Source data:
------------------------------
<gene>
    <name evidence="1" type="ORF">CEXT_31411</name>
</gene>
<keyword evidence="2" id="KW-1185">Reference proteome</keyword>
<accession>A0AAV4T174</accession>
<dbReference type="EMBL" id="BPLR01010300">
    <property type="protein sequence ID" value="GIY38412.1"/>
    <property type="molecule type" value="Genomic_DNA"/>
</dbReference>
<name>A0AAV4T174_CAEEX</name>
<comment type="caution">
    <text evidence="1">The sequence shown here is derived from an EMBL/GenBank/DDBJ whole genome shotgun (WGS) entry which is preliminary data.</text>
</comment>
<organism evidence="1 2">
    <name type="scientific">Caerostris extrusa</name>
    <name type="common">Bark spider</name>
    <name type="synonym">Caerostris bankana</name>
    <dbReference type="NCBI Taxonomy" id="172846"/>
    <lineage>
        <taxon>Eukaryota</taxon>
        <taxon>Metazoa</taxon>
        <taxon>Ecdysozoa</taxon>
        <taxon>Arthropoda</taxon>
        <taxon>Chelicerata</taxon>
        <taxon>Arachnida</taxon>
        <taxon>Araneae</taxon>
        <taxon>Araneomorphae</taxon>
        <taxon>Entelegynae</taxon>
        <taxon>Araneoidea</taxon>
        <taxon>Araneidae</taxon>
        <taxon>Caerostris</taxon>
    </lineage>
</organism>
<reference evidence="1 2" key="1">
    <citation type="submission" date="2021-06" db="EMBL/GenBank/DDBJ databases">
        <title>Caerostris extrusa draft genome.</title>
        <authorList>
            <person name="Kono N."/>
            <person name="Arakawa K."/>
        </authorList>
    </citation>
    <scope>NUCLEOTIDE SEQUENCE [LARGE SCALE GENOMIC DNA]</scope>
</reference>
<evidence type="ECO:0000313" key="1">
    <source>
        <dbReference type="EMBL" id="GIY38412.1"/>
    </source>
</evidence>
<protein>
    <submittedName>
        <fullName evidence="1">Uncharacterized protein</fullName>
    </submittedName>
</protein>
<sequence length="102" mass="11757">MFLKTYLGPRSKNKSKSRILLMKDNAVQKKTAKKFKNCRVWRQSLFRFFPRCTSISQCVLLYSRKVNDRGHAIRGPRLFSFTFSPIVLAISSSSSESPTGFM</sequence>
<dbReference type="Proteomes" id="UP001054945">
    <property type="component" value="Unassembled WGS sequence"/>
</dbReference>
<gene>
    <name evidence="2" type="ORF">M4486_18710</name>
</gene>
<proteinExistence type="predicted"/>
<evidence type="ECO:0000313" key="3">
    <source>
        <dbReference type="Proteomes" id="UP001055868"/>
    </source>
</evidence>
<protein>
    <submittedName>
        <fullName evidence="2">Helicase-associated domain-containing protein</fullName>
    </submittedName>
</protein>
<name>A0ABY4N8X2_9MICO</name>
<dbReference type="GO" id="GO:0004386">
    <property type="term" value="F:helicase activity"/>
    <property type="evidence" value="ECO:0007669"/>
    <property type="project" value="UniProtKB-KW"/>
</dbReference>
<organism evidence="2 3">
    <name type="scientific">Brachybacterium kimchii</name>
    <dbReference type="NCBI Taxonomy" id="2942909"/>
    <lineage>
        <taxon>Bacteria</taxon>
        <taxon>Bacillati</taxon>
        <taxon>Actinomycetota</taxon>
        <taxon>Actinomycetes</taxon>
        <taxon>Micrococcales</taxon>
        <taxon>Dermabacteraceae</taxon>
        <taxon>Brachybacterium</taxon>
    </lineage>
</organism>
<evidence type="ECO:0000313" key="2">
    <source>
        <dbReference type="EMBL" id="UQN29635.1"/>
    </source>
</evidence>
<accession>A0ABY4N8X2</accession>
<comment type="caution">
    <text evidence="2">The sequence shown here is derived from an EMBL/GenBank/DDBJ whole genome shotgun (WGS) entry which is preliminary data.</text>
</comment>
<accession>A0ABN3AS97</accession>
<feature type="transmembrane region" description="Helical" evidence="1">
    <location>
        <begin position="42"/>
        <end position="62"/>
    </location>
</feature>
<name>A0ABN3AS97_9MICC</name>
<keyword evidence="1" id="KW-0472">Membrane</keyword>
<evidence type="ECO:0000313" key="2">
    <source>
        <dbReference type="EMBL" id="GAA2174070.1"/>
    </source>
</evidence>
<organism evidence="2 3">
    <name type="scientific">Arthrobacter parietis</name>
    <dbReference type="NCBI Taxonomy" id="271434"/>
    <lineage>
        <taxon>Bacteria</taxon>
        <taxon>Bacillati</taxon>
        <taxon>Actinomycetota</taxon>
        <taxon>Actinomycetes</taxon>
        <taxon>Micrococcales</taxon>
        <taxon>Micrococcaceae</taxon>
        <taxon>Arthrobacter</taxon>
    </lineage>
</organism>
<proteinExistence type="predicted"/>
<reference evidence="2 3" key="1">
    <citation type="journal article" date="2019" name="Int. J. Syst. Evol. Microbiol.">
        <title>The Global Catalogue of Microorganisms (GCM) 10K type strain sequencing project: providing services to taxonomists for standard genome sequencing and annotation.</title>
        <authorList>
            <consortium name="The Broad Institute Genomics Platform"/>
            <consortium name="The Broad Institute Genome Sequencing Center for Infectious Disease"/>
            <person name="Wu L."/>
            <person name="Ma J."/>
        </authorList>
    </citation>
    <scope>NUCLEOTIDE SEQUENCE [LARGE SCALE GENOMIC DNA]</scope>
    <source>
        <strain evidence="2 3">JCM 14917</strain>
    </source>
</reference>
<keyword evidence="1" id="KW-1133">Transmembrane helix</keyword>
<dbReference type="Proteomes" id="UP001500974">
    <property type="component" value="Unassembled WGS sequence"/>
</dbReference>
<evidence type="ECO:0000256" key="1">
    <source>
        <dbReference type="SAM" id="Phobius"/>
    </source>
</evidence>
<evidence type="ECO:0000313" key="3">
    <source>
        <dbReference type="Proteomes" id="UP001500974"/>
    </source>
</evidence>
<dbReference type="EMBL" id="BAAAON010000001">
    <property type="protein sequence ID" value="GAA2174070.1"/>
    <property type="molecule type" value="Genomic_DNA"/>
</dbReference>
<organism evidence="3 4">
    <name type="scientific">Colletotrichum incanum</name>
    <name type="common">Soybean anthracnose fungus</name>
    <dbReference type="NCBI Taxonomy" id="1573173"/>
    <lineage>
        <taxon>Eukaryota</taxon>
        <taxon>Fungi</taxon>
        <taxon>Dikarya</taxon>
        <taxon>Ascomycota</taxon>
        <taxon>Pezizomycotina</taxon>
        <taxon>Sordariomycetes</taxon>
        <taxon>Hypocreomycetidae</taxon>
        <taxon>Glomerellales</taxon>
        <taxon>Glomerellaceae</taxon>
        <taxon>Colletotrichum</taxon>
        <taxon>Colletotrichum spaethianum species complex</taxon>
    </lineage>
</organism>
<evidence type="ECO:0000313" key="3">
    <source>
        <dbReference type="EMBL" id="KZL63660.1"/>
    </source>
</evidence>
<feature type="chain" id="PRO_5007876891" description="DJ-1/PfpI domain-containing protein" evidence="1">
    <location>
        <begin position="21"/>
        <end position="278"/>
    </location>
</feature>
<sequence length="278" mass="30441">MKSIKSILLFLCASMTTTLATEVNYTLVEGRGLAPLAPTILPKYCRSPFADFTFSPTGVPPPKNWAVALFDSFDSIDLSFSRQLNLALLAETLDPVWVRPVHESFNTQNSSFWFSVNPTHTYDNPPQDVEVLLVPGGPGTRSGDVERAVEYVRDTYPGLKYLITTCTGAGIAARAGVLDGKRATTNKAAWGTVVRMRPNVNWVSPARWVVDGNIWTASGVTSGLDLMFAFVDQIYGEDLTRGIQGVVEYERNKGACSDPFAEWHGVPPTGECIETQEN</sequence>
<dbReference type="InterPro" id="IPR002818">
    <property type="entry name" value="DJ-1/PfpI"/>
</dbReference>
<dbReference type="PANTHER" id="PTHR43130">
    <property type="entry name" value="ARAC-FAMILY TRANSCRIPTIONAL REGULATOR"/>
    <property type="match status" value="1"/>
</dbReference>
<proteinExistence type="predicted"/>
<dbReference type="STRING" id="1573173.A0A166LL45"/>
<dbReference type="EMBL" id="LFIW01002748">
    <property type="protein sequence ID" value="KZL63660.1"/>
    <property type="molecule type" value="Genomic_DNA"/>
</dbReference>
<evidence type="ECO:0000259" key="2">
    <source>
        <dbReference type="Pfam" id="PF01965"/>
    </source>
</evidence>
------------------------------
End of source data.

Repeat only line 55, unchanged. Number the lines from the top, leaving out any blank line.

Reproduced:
<dbReference type="Proteomes" id="UP001054945">